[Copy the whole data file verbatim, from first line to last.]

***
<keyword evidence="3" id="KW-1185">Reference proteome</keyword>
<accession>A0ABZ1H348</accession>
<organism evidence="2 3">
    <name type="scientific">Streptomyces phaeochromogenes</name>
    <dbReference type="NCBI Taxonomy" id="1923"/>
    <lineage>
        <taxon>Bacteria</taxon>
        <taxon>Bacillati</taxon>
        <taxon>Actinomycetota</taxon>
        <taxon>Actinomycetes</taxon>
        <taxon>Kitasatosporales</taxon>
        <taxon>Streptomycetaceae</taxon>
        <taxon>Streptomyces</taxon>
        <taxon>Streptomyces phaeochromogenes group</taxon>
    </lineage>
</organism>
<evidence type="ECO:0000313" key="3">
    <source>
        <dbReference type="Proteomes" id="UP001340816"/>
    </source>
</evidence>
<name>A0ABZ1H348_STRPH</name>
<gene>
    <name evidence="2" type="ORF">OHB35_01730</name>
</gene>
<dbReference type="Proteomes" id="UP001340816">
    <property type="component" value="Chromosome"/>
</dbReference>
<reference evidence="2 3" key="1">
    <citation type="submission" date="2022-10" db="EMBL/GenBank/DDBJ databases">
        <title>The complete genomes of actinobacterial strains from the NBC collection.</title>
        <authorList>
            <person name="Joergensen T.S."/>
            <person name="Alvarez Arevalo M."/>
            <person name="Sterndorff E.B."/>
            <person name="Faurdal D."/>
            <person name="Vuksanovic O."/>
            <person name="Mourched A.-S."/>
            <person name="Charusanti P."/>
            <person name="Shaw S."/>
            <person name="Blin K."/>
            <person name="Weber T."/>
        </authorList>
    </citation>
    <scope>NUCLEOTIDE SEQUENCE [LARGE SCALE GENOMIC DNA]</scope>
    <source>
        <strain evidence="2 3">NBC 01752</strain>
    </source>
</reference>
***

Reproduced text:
<keyword evidence="3" id="KW-1185">Reference proteome</keyword>
<accession>A0ABZ1H348</accession>
<organism evidence="2 3">
    <name type="scientific">Streptomyces phaeochromogenes</name>
    <dbReference type="NCBI Taxonomy" id="1923"/>
    <lineage>
        <taxon>Bacteria</taxon>
        <taxon>Bacillati</taxon>
        <taxon>Actinomycetota</taxon>
        <taxon>Actinomycetes</taxon>
        <taxon>Kitasatosporales</taxon>
        <taxon>Streptomycetaceae</taxon>
        <taxon>Streptomyces</taxon>
        <taxon>Streptomyces phaeochromogenes group</taxon>
    </lineage>
</organism>
<evidence type="ECO:0000313" key="3">
    <source>
        <dbReference type="Proteomes" id="UP001340816"/>
    </source>
</evidence>
<name>A0ABZ1H348_STRPH</name>
<gene>
    <name evidence="2" type="ORF">OHB35_01730</name>
</gene>
<dbReference type="Proteomes" id="UP001340816">
    <property type="component" value="Chromosome"/>
</dbReference>
<reference evidence="2 3" key="1">
    <citation type="submission" date="2022-10" db="EMBL/GenBank/DDBJ databases">
        <title>The complete genomes of actinobacterial strains from the NBC collection.</title>
        <authorList>
            <person name="Joergensen T.S."/>
            <person name="Alvarez Arevalo M."/>
            <person name="Sterndorff E.B."/>
            <person name="Faurdal D."/>
            <person name="Vuksanovic O."/>
            <person name="Mourched A.-S."/>
            <person name="Charusanti P."/>
            <person name="Shaw S."/>
            <person name="Blin K."/>
            <person name="Weber T."/>
        </authorList>
    </citation>
    <scope>NUCLEOTIDE SEQUENCE [LARGE SCALE GENOMIC DNA]</scope>
    <source>
        <strain evidence="2 3">NBC 01752</strain>
    </source>
</reference>